Hybridization speeds adaptive evolution in an eight-year field experiment




Mitchell, Nora
Owens, Gregory Lawrence
Hovick, Stephen M.
Rieseberg, Loren H.
Whitney, Kenneth D.

Journal Title

Journal ISSN

Volume Title


Scientific Reports


Hybridization is a common phenomenon, yet its evolutionary outcomes remain debated. Here, we ask whether hybridization can speed adaptive evolution using resynthesized hybrids between two species of Texas sunflowers (Helianthus annuus and H. debilis) that form a natural hybrid in the wild (H. annuus ssp. texanus). We established separate control and hybrid populations and allowed them to evolve naturally in a field evolutionary experiment. In a final common-garden, we measured fitness and a suite of key traits for these lineages. We show that hybrid fitness evolved in just seven generations, with fitness of the hybrid lines exceeding that of the controls by 14% and 51% by the end of the experiment, though only the latter represents a significant increase. More traits evolved significantly in hybrids relative to controls, and hybrid evolution was faster for most traits. Some traits in both hybrid and control lineages evolved in an adaptive manner consistent with the direction of phenotypic selection. These findings show a causal pathway from hybridization to rapid adaptation and suggest an explanation for the frequently noted association between hybridization and adaptive radiation, range expansion, and invasion.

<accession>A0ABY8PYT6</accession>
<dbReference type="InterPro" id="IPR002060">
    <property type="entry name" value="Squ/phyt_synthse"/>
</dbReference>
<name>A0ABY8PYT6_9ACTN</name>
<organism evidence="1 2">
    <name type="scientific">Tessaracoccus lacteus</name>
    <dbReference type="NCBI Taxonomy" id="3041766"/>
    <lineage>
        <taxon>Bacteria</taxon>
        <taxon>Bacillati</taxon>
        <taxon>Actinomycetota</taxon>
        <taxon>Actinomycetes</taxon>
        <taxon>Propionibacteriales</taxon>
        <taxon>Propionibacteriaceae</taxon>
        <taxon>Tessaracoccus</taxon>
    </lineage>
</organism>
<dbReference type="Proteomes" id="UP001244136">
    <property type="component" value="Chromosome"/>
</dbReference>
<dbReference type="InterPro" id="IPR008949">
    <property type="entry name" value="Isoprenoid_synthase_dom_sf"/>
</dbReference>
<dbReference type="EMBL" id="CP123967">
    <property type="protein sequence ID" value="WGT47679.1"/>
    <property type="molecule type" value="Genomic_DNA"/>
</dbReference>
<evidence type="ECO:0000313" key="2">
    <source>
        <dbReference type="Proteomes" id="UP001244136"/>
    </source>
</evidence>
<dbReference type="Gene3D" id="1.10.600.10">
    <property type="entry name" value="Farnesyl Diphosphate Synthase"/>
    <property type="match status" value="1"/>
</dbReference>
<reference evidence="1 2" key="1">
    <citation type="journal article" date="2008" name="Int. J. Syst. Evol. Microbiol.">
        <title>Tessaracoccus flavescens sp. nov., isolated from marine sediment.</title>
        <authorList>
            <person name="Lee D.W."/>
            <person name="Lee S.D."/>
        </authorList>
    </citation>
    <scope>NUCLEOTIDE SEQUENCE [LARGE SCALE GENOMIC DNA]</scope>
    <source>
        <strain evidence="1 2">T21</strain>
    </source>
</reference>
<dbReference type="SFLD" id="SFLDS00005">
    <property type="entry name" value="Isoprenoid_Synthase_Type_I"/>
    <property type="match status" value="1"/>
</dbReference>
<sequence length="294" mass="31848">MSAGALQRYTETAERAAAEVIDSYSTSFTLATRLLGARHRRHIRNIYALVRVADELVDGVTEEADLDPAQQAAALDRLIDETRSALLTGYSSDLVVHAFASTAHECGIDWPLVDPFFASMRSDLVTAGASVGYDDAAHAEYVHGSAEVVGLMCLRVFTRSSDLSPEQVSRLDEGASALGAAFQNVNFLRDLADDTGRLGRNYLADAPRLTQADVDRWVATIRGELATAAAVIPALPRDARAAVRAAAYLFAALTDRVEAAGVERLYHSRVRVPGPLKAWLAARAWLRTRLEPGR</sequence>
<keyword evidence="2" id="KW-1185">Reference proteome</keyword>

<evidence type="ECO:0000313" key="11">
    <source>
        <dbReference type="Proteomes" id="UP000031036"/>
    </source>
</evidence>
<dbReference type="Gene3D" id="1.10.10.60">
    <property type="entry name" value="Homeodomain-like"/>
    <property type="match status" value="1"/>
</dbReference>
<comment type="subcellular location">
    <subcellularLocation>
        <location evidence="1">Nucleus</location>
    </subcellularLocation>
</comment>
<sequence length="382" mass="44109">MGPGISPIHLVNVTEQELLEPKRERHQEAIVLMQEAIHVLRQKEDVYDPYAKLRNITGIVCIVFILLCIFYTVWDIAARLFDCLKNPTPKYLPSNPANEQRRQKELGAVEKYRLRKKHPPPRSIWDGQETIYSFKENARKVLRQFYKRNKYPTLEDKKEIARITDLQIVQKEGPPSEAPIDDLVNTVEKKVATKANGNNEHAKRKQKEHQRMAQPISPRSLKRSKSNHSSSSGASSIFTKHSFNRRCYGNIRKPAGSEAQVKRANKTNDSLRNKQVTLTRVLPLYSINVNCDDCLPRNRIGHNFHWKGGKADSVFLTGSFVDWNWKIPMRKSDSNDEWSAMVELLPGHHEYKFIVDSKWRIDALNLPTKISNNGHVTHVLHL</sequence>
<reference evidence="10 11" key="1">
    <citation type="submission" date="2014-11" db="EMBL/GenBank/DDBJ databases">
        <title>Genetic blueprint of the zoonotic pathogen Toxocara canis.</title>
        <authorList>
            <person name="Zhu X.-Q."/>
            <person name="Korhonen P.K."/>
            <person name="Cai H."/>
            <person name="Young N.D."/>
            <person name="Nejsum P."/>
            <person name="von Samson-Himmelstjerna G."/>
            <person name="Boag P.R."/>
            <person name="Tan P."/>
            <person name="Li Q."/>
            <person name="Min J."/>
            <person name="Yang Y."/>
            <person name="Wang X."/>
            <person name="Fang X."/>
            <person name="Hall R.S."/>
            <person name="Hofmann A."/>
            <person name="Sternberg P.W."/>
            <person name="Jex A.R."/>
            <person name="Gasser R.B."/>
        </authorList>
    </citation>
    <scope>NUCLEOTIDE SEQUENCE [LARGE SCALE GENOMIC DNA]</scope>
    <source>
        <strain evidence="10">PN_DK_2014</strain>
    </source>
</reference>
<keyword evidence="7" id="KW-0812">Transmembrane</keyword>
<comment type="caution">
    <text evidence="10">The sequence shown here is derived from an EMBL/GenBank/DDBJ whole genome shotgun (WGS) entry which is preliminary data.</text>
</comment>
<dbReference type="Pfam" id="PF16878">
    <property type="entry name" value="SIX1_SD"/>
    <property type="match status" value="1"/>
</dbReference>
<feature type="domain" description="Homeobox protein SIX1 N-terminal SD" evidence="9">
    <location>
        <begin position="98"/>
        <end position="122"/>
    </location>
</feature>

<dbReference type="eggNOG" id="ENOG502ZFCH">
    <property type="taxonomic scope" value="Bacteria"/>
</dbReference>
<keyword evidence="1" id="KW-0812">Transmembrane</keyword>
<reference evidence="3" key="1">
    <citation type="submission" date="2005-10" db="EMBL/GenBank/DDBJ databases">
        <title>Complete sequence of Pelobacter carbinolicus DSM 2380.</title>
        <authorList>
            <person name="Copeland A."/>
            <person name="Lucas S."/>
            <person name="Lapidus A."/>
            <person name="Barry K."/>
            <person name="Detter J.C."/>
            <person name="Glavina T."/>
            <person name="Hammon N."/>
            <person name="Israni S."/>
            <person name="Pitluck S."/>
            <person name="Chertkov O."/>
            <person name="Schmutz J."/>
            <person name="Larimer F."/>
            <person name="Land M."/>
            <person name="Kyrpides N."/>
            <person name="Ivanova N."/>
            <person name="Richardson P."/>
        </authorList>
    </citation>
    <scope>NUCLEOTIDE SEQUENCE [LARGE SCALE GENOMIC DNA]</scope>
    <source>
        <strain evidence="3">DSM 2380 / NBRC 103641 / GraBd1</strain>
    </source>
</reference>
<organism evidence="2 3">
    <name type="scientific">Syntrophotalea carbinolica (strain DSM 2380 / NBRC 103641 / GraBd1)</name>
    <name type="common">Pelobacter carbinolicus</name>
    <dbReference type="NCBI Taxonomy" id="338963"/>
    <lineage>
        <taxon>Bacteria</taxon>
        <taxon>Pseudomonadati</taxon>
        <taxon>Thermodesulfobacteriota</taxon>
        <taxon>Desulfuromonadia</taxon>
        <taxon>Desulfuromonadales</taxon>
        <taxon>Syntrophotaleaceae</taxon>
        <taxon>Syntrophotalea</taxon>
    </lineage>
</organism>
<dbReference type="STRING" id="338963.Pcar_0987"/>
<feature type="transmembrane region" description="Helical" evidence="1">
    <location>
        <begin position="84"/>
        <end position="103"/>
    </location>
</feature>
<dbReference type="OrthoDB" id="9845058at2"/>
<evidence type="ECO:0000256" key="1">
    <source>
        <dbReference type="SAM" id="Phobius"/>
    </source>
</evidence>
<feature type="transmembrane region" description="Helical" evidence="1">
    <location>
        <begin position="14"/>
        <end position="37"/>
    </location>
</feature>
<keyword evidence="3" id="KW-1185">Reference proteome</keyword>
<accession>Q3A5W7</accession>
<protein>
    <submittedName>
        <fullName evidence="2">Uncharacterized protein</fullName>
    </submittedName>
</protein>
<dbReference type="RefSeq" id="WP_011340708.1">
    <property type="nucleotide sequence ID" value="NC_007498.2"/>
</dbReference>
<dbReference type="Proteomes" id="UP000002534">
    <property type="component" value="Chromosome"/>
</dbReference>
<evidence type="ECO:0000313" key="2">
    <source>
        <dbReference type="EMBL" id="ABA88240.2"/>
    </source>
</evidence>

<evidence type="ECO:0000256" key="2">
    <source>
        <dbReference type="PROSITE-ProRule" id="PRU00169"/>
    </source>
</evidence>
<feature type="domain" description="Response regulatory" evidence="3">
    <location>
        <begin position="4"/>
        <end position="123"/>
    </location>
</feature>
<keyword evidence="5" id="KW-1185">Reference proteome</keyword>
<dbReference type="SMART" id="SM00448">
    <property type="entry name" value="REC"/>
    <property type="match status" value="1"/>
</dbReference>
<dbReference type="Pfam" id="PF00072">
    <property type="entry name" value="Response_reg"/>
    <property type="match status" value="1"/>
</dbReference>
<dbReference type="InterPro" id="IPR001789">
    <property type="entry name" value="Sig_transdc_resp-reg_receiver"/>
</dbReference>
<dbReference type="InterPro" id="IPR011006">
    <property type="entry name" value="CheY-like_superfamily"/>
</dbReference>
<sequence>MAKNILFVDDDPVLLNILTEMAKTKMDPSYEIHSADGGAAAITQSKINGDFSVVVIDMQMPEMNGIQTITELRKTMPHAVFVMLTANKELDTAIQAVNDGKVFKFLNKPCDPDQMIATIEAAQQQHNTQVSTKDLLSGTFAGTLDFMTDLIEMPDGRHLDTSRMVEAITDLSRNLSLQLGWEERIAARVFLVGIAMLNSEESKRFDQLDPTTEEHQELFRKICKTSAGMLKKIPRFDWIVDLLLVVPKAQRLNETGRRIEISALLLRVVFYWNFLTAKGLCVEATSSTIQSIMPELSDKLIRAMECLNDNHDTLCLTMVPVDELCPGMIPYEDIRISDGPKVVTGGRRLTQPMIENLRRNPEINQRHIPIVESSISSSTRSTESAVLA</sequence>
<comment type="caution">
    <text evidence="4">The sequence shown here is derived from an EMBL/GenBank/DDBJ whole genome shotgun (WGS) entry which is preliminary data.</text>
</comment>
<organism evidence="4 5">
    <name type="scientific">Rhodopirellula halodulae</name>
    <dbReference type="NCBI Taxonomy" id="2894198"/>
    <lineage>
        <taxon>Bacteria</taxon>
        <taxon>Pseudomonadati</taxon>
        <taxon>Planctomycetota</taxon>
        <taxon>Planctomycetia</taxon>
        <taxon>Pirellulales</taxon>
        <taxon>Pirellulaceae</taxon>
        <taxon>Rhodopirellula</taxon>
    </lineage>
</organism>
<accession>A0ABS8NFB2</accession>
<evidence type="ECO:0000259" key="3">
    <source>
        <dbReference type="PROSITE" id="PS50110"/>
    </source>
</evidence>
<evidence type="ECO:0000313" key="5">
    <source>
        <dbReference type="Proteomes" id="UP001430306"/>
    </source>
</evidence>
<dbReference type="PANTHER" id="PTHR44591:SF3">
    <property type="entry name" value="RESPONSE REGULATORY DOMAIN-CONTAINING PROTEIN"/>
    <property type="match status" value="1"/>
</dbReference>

Evolutionary ecology, Experimental evolution, Plant evolution


Mitchell, N., Owens, G. L., Hovick, S. M., Rieseberg, L. H., & Whitney, K. D. (2019). Hybridization speeds adaptive evolution in an eight-year field experiment. Science Reports, (9)6746, 43119-4. https://doi.org/10.1038/s41598-019-43119-4